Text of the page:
Gaffaweb - Kate Bush - REACHING OUT - The Kick Inside promo LP/cassette 1978

KT Cloudbusting -- Kate Bush In Her Own Words

Wuthering Heights

This next song's called ``Wuthering Heights'' and it's my single in England. (1978, Self Portrait)


Well that was based around the story Wuthering Heights, which was written by Emily Bronte. And ah, and really what sparked that off was a TV thing I saw as a young child. [Apparently the timothy dalton telefilm of about 1972] I just walked into the room and caught the end of this program. And I am sure one of the reasons it stuck so heavily in my mind was because of the spirit of Cathy, and as a child I was called Cathy. It later changed to Kate. It was just a matter of exaggerating all my bad areas, because she's a really vile person, she's just so headstrong and passionate and... crazy, you know? And it was fun to do, and it took - a night and a half? (1980, Profiles In Rock)


It's from the novel called Wuthering Heights - you probably might know it better as the film. It's about the end of the film where Cathy has actually died and she's coming back as a spirit across the moors to come and get Heathcliff again. And it just struck me very strongly because it shows a lot about human beings and how if they can't get what they want, they will go to such extremes in order to do it. This is exactly what she did. She wouldn't even be alone when she was dead. She had to come back and get him. I just found it really amazing. (1978, Self Portrait)


I wrote the song from Cathy's standpoint. Cathy wants to take Heathcliff's soul so that they can be together in the spiritual world. (1978, Music Talk)


I felt I just had to write a song about the tormented heroine Cathy calling for the soul of Heathcliff so they could be together eternally. (????, AVD)

How did the interest in the bronte subject come up?

Well, it was originally from a TV series years ago and I'd just caught the very end of it. And it was like really freaky, cause there's this hand coming through the window and whispering voices and I've always been into that sort of thing you know and it just hung around in my head. And the year before last I read the book and that was it, I had to write a song about it.

When did you write the song, cause the record came out the beginning of year, was it january or february?

That's right, and I'd written the song in the summer before. Really just before we'd recorded the album, it was my latest song. (1979, Swap Shop)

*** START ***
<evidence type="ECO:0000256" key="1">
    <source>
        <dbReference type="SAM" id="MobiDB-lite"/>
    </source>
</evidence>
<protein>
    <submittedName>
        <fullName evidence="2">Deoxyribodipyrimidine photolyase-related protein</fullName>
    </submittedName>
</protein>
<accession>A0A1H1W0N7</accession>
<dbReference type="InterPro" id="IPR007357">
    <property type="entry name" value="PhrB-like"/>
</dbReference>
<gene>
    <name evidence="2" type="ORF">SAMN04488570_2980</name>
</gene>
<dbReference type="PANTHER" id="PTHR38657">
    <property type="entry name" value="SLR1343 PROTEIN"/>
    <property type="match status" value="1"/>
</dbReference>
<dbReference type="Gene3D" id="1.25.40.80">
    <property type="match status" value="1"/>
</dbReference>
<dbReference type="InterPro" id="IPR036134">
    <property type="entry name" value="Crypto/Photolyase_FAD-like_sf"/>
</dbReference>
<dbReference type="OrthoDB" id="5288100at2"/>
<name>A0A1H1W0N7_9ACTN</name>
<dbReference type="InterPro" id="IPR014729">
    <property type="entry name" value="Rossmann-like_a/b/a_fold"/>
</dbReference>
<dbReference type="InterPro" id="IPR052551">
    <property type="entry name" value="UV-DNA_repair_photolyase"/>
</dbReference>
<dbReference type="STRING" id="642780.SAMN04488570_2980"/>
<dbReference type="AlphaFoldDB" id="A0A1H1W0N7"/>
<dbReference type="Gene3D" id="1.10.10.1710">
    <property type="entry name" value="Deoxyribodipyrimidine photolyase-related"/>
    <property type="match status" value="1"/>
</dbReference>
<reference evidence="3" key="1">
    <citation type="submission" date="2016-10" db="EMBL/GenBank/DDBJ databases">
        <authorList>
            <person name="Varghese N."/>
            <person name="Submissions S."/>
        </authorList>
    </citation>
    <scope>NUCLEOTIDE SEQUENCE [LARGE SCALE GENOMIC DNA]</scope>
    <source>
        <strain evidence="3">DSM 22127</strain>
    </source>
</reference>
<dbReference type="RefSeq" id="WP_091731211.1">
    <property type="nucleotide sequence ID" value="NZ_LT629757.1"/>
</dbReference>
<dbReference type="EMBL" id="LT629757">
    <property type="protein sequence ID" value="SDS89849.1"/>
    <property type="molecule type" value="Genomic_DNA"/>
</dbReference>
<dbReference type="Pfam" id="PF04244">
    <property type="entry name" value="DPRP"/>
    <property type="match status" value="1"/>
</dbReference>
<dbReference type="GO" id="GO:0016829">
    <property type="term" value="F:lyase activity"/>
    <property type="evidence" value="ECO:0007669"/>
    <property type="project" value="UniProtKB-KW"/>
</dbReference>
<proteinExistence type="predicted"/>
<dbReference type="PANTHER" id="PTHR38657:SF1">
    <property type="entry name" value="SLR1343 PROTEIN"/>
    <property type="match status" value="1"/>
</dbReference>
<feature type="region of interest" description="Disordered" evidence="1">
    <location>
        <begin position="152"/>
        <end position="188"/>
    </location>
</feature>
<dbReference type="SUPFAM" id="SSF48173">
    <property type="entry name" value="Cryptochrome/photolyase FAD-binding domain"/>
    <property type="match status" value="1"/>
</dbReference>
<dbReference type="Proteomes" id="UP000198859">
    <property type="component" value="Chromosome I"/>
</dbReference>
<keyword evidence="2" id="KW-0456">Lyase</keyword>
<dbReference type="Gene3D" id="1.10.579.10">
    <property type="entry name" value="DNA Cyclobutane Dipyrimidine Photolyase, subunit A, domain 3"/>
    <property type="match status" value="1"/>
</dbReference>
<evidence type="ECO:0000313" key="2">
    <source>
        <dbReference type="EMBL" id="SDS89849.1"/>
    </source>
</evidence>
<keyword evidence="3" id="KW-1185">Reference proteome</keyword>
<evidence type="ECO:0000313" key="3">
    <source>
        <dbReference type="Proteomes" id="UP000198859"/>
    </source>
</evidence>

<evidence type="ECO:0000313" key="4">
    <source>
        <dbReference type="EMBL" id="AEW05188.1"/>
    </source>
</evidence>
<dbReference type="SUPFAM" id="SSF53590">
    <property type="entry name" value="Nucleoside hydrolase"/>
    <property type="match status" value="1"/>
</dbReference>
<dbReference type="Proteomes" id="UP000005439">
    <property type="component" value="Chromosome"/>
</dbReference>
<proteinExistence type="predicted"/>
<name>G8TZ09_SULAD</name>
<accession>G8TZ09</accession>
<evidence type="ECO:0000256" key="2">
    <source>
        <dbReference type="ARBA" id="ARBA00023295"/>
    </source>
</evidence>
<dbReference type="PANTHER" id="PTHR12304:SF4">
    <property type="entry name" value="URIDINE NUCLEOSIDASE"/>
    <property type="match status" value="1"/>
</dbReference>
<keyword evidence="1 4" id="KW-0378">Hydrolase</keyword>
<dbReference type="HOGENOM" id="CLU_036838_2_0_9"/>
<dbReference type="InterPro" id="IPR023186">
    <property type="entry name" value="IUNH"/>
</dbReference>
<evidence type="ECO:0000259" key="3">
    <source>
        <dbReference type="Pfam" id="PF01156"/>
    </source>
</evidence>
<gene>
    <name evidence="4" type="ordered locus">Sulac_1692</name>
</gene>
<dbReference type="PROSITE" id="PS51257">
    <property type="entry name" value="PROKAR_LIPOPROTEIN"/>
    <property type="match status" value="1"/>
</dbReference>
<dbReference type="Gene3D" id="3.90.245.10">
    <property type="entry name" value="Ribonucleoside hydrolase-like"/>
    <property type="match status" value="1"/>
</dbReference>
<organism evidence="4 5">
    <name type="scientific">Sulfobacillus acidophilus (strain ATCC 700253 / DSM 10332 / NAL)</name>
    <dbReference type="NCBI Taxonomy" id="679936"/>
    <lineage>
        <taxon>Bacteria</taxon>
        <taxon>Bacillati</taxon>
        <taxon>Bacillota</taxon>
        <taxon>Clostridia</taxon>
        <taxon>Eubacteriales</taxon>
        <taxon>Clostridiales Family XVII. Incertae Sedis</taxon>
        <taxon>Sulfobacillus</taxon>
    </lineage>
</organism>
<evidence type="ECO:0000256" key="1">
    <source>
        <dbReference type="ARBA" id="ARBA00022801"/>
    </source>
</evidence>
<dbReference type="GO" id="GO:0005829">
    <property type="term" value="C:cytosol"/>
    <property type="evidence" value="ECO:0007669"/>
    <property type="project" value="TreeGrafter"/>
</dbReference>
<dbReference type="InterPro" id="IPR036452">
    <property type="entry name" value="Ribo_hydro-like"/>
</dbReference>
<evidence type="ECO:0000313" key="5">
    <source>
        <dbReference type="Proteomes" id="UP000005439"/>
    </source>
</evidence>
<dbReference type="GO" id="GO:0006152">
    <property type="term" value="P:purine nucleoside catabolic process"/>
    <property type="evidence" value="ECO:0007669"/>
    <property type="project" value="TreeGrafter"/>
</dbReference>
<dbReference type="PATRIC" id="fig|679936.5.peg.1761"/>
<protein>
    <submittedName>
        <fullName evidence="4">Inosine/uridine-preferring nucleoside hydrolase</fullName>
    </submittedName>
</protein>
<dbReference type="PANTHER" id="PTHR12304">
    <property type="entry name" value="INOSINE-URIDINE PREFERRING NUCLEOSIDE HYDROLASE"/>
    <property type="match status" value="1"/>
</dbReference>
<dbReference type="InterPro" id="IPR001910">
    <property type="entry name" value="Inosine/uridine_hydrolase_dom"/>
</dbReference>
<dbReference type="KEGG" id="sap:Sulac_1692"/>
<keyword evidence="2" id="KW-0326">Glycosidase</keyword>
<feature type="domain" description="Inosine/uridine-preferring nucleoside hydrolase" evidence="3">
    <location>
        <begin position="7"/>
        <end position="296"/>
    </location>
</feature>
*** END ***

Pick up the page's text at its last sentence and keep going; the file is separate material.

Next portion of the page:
When I first read Wuthering Heights I thought the story was so strong. This young girl in an era when the female role was so inferior and she was coming out with this passionate, heavy stuff. Great subject matter for a song.

I loved writing it. It was a real challenge to precis the whole mood of a book into such a short piece of prose. Also when I was a child I was always called Cathy not Kate and I just found myself able to relate to her as a character. It's so important to put yourself in the role of the person in a song. There's no half measures. When I sing that song I am Cathy.

Her face collapses back into smiles.

Gosh I sound so intense. ``Wuthering Heights'' is so important to me. It had to be the single. To me it was the only one. I had to fight off a few other people's opinions but in the end they agreed with me

I was amazed at the response though, truly overwhelmed. (1978, Record Mirror)


Well, I wrote in my flat, sitting at the upright piano one night in March at about midnight. There was a full moon and the curtains were open, and every time I looked up for ideas, I looked at the moon. Actually, it came quite easily. I couldn't seem to get out of the chorus - it had a really circular feel to it, which is why it repeats. I had originally written something more complicated, but I couldn't link it up, so I kept the first bit and repeated it. I was really pleased, because it was the first song I had written for a while, as I'd been busy rehearsing with the KT Band.

I felt a particular want to write it, and had wanted to write it for quite a while. I remember my brother John talking about the story, but I couldn't relate to it enough. So I borrowed the book and read a few pages, picking out a few lines. So I actually wrote the song before I had read the book right through. The name Cathy helped, and made it easier to project my own feelings of want for someone so much that you hate them. I could understand how Cathy felt.